SNAPP TEAM:Sharing Water
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Can multi-sector benefits from water transaction programs be measured in a standardized way, and if so, might transparency around the benefits help drive multi-sector collaboration?

In the Western United States, water rights are rigidly allocated by seniority, but over-allocation of water for agricultural, municipal, and industrial use severely depletes stream flows, degrades ecosystems, and poses economic risk to those dependent on a reliable water supply. This team investigated whether a novel approach to contractual water agreements could overturn competition between users, advance a multiple-benefit approach that restores stream flows, reduce the economic risk associated with water shortages, and maintain agricultural economies.

 

OUR APPROACH: This multidisciplinary team developed a suite of standardized indicators for measuring the benefits and impacts of water transaction programs.

Team Status: COMPLETED
Team Critical Challenge: Food and Freshwater
Results

Measuring the Benefits of Water Transaction Programs

The quantitative indicators developed by the team to evaluate water transaction programs include:

  • Environmental (water in an amount, location and time to achieve conservation objectives)
  • Municipal (reliable and flexible water supply)
  • Agricultural (neutral or increased rural economic output as water use declines)
  • Basin Drought Readiness (ability to respond to drought conditions in a watershed)

The indicators will help water managers understand and quantify potential tradeoffs and synergies among alternative water transaction strategies and programs for different water sectors. They can also provide an understanding of how water sharing agreements affect overall basin resilience to drought.

 

Water Sharing Dashboard

This interactive tool calculates indicator values and graphically displays how they change over time as a result of water transactions. Users may input data directly, or prompt the programs to access publicly available data such as USGS streamflow and USDA land use databases. This application allows users to enter and store data and track the progress of their water transaction programs as they work towards environmental, economic, and water security goals.

 

Impacts

“Instead of competing over scarce water, previously competing sectors could pool financial resources to conduct fewer transactions to achieve greater overall benefits: restoration of rivers, streams and groundwater-dependent systems; assured water supplies for cities; and sustainable rural economies.”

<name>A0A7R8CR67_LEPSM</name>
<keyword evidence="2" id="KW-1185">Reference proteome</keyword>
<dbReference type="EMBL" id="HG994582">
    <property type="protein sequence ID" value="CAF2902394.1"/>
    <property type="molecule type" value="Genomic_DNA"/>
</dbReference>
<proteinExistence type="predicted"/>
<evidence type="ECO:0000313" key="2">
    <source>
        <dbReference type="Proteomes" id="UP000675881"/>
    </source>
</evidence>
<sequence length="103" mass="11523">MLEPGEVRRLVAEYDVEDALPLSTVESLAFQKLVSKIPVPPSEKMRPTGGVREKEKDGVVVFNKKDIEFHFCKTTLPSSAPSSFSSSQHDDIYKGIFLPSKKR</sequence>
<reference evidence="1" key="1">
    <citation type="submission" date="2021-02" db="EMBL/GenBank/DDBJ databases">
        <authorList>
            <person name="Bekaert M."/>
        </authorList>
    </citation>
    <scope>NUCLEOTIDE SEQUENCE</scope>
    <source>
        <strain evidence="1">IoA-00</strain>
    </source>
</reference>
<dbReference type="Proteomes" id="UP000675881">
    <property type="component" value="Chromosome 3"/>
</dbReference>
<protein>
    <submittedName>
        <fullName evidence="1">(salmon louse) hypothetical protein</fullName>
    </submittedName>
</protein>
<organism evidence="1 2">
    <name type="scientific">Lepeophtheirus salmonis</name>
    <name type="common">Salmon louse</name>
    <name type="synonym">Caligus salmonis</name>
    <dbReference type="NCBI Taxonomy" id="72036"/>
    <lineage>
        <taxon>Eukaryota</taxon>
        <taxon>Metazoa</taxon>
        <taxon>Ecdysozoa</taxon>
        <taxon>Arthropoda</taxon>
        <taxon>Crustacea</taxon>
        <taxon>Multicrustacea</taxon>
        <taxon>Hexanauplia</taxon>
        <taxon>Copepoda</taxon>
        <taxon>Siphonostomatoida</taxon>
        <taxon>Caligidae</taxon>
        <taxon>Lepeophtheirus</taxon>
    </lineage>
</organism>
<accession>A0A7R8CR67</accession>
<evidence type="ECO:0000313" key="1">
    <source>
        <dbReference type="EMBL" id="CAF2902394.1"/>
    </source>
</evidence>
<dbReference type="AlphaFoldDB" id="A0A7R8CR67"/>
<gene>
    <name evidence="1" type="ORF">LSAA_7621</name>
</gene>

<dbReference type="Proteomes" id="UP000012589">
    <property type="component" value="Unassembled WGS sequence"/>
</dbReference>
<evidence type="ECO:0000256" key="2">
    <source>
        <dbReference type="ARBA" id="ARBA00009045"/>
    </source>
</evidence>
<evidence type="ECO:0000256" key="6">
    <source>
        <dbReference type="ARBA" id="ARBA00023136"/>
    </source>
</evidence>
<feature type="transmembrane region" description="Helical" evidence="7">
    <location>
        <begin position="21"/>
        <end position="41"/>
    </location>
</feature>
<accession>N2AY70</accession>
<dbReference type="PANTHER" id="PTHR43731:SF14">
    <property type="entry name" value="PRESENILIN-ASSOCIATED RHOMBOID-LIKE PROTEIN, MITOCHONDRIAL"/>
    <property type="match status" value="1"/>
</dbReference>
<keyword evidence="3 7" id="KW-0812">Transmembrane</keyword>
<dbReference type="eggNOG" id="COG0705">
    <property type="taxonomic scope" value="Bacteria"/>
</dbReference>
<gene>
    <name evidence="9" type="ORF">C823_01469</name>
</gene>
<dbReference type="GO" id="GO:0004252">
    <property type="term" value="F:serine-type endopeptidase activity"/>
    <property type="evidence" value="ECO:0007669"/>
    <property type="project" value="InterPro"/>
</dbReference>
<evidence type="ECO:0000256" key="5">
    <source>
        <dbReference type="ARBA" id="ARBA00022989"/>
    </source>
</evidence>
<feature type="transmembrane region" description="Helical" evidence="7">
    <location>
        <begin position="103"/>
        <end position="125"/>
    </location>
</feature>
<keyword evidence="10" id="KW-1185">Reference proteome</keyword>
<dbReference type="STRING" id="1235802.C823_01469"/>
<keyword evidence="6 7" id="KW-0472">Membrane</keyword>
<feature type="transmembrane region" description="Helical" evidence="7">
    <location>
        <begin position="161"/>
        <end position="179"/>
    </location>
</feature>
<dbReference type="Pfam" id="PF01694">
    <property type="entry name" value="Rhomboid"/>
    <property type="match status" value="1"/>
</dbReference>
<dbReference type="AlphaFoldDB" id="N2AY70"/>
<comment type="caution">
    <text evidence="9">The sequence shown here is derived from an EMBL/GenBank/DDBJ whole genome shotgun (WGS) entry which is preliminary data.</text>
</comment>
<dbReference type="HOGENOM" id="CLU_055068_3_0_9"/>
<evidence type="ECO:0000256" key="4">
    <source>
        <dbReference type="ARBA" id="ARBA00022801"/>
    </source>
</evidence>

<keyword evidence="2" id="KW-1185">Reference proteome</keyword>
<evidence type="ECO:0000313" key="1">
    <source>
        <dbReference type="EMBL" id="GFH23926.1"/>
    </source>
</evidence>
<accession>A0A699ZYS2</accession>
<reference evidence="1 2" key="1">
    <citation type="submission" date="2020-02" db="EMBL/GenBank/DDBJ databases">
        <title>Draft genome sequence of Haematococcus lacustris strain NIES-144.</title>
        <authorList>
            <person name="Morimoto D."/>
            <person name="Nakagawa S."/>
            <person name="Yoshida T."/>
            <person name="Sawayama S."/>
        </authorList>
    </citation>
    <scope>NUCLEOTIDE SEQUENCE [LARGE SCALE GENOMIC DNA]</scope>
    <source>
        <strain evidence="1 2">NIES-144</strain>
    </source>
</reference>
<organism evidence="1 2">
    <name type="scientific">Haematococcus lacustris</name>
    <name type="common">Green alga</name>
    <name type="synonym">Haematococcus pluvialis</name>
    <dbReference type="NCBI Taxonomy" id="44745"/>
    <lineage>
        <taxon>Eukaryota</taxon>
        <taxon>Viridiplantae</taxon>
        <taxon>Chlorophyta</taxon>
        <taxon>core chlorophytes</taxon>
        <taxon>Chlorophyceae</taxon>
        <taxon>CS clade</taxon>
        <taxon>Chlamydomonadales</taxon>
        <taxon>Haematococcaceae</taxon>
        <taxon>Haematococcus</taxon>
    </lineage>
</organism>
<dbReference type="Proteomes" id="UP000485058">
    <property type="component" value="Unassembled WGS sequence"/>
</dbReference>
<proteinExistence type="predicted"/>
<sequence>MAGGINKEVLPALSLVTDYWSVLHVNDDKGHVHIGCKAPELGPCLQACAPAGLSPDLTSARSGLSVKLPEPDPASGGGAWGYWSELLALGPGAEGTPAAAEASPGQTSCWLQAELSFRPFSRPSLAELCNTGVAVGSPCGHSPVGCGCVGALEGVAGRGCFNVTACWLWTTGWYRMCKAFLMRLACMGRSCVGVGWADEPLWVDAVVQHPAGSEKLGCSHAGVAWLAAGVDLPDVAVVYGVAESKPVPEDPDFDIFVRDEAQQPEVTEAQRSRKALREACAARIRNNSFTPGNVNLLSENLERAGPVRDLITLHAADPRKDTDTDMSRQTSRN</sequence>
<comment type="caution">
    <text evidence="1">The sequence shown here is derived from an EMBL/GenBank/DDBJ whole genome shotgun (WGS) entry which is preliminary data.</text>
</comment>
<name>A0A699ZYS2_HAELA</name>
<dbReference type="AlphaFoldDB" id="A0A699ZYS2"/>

– Eloise Kendy, Team Lead

Key Products
Water sharing dashboard: Easily input data and evaluate river flow

This tool allows users to enter and store data and track the progress of their water transaction programs in achieving environmental, economic, and water security goals.

Gallatin Valley water exchange

This management plan applies the concepts set forward by this SNAPP team to conduct a hydrogeological and economic analyses of the Gallatin Valley Water Exchange in Missouri’s Upper Basin.

Water transactions for streamflow restoration, water supply, and rural economic vitality in the Western US

This Journal of the American Water Resources Association paper was 1st runner-up for the 2019 AWRA Boggess Award. It describes the indicators the team developed and applied to existing water transaction programs in Oregon and Nevada.

Water Transaction Evaluation

Designed to be a holistic approach for managers from multiple sectors, this tool quantitatively measures how water transaction programs alter and improve the flow of water resources using common metrics from the fields of conservation, agricultural economics, business, industry, and municipal utilities.

Click here to see more products from this SNAPP Team
Team
Leaders
Eloise Kendy
The Nature Conservancy
Members
Bruce Aylward
Ecosystem Economics
Bonnie Colby
University of Arizona
Peter Culp
Culp & Kelly
Aaron Derwingson
The Nature Conservancy
Will Dicharry
The Nature Conservancy
Ted Grantham
US Geological Survey (USGS)
Clay Landry
WestWater Research
Lain Leoniak
City of Bozeman
Season Martin
The Nature Conservancy
Ron Nelson
Nevada and Central Oregon Irrigation Districts
Emily Powell
The Nature Conservancy
Andrew Purkey
National Fish and Wildlife Foundation
Brian Richter
The Nature Conservancy; University of Virginia
Leslie Sanchez
Tufts University
Leon Szeptycki
Stanford Woods Institute for the Environment
Laura Ziemer
Trout Unlimited
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